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Determination of the polyphenol and antioxidant activity of different types and forms of millet

Published online by Cambridge University Press:  03 February 2017

A. Almaski
Affiliation:
Functional Food Centre, Department of Sport and Health Sciences, Oxford Brookes University, Gipsy Lane, Headington, Oxford.
S. Thondre
Affiliation:
Functional Food Centre, Department of Sport and Health Sciences, Oxford Brookes University, Gipsy Lane, Headington, Oxford.
H. Lightowler
Affiliation:
Functional Food Centre, Department of Sport and Health Sciences, Oxford Brookes University, Gipsy Lane, Headington, Oxford.
S. Coe
Affiliation:
Functional Food Centre, Department of Sport and Health Sciences, Oxford Brookes University, Gipsy Lane, Headington, Oxford.
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Abstract

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Abstract
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Copyright © The Authors 2017 

The demand for functional foods has recently increased, partly due to the growing evidence of several grains and their positive effect on health( Reference Devi, Vijayabharathi, Sathyabama, Malleshi and Priyadarisini 1 ). Millet is one of such functional grains known for significant health benefits that are attributed to its high content of polyphenols, antioxidants and dietary fibre( Reference Shahidi and Chandrasekara 2 ). Foods such as millet may exert their effect by improving insulin sensitivity and reducing the glycaemic response due in part to a high antioxidant and polyphenol content. Therefore, millet consumption may help to prevent or reduce the risk of developing Type 2 diabetes.

The aim of this study was to determine and compare the antioxidant activity and polyphenol content of different types of millet grains (pearl millet, finger millet, foxtail millet, common millet, little millet, barnyard millet, kodo millet) in different forms (seeds, flour and flakes).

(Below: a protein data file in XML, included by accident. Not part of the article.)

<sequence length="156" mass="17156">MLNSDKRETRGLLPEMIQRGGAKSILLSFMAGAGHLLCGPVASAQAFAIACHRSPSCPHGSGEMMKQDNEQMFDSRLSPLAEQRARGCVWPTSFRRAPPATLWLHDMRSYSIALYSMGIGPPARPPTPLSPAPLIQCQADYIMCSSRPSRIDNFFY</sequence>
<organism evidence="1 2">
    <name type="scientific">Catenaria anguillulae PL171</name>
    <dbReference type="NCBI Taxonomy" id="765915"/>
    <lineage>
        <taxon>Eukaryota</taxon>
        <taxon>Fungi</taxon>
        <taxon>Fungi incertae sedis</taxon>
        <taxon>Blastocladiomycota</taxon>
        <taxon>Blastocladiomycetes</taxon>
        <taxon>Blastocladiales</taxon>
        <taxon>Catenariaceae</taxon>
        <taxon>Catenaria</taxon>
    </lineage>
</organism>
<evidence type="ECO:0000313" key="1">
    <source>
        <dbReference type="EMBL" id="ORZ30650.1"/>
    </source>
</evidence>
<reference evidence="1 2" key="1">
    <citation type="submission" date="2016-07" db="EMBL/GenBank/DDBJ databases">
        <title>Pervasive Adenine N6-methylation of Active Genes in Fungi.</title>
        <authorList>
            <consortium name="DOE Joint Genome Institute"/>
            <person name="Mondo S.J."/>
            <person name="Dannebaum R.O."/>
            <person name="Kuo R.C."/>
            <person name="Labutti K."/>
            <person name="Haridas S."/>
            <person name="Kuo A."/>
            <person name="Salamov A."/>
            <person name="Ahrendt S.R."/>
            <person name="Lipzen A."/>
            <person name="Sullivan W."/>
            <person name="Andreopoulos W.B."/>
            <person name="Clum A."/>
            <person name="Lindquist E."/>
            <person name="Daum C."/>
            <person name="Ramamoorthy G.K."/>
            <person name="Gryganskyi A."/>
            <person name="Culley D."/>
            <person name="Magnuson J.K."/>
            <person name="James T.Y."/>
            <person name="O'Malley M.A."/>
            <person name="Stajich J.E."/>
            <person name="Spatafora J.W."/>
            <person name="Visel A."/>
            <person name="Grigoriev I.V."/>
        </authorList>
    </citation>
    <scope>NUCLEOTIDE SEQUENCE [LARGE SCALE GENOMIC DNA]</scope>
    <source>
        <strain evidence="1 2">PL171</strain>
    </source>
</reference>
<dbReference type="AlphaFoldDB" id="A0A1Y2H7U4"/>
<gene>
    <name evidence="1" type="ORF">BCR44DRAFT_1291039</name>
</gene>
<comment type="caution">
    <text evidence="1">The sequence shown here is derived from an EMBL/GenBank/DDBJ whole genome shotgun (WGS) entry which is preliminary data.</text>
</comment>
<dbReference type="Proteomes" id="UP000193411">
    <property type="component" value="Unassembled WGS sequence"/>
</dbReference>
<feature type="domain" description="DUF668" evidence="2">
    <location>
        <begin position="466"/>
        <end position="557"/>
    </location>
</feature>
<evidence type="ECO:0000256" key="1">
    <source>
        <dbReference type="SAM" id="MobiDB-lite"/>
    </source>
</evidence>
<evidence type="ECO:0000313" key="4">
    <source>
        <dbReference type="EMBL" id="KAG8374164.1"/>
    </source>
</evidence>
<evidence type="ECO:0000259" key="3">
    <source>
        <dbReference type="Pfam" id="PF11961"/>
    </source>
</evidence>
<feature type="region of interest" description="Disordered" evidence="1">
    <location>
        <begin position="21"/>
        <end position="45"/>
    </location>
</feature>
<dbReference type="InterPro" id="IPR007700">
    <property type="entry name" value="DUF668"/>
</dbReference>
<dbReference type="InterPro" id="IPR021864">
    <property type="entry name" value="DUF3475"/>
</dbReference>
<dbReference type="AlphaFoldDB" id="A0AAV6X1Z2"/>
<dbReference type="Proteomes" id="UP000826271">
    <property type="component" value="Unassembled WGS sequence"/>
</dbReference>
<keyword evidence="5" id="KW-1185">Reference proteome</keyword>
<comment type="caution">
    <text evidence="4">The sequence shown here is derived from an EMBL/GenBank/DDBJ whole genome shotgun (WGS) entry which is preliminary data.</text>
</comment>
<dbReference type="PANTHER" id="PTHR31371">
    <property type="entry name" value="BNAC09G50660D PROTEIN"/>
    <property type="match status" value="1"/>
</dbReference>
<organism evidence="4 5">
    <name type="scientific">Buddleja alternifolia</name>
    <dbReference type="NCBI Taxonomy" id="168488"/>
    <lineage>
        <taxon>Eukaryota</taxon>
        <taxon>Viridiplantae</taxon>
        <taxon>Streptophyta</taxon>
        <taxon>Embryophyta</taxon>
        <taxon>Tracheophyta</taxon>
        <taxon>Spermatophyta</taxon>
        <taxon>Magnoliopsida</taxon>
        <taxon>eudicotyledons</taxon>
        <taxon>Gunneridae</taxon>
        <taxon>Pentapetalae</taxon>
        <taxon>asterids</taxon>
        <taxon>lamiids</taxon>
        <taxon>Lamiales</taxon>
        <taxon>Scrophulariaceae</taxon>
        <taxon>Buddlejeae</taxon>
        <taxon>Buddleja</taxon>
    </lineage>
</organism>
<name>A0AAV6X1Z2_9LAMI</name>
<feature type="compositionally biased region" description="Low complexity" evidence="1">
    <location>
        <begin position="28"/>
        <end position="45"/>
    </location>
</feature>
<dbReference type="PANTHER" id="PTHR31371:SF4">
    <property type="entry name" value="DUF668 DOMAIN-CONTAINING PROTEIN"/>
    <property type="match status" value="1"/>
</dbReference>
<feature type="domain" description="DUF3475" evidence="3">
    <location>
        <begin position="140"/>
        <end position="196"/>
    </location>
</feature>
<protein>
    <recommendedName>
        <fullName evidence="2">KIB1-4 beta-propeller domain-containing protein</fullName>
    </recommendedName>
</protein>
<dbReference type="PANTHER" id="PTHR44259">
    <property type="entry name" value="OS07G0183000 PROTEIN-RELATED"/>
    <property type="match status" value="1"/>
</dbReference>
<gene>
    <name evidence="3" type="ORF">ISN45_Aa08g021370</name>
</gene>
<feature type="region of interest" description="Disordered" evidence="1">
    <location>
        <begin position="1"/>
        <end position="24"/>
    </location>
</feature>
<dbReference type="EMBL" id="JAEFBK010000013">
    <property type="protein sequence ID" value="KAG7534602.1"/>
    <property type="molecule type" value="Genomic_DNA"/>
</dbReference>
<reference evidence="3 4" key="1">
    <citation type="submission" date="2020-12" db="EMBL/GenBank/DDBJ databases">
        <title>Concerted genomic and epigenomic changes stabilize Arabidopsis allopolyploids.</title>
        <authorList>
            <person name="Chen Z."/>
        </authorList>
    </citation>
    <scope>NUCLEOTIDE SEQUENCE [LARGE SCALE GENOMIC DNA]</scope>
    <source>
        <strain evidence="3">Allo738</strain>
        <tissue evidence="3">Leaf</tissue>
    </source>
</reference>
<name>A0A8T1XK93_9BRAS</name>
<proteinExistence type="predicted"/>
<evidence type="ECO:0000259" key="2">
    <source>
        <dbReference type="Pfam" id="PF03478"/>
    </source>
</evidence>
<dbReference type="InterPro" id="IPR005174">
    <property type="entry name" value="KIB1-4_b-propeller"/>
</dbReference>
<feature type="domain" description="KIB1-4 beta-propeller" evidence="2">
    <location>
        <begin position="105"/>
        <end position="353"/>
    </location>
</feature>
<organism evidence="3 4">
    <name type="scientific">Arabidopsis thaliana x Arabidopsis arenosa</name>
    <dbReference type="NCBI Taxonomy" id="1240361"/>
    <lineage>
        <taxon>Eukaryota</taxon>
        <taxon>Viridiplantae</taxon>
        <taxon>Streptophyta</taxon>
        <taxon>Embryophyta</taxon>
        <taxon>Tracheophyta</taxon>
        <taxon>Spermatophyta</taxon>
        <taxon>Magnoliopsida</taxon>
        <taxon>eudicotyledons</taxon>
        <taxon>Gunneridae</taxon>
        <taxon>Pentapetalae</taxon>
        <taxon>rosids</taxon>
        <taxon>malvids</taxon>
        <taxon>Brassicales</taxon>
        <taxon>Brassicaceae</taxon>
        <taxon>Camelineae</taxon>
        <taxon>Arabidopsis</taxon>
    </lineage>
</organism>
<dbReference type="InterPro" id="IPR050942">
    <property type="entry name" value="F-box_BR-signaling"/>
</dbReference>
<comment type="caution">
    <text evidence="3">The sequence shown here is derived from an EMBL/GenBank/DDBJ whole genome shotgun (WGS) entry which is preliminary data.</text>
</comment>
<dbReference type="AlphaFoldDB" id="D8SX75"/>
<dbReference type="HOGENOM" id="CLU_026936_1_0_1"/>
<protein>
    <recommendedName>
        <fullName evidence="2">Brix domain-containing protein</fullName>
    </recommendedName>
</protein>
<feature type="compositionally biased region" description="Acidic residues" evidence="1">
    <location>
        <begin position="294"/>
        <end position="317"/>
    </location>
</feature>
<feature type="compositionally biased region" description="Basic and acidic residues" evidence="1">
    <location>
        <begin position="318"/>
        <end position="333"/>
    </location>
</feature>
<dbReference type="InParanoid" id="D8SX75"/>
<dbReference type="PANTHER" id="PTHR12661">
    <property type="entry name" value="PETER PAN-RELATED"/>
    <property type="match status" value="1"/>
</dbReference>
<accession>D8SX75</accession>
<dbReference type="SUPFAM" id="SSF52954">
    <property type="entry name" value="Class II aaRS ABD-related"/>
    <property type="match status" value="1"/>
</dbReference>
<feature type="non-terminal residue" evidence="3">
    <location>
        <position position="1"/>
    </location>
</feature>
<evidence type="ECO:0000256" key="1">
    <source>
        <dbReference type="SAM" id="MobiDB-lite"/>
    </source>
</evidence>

The total polyphenol content of the millet products was measured using the Folin-Ciocalteu method (FCR)( Reference Coe, Fraser and Ryan 3 ). Antioxidant activity was measured using the ferric ion–reducing antioxidant power (FRAP) method( Reference Thondre, Ryan and Henry 4 ).

Table 1. Polyphenol content (mg GAE/g) and total antioxidant activity (mmol/g) of each type and form of millet (mean ± SD)

Data was tested for normality using the Shapiro-Wilks test. Values are the mean of three independent experiments. The one-way between group ANOVA, independent sample t test, Kruskal Wallis or Mann Whitney test were used to compare between the same millet and different millet forms; p < 0·05.

These results show that millet grain is richer in polyphenol and antioxidant content compared to millet flour and flakes. Table 1 shows that kodo millet grain has a higher polyphenol and antioxidant content followed by finger millet in both grain and flour forms. This study represents a starting point for the future human studies that will look at the effect of polyphenol-rich millet products on glycaemic and insulinaemic response.

References

1. Devi, P., Vijayabharathi, R., Sathyabama, S., Malleshi, N., Priyadarisini, V. (2014) J Food Sci Technol. 51(6), pp. 10211040.CrossRefGoogle Scholar
2. Shahidi, F., and Chandrasekara, A. (2013) J Funct Foods. 5(2), pp. 570581.CrossRefGoogle Scholar
3. Coe, S., Fraser, A. and Ryan, L. (2013) Int J Food Sci. 2013, p.6.Google Scholar
4. Thondre, P. S., Ryan, L. and Henry, C. (2011) Food Chem. 126(1), pp. 7277.CrossRefGoogle Scholar

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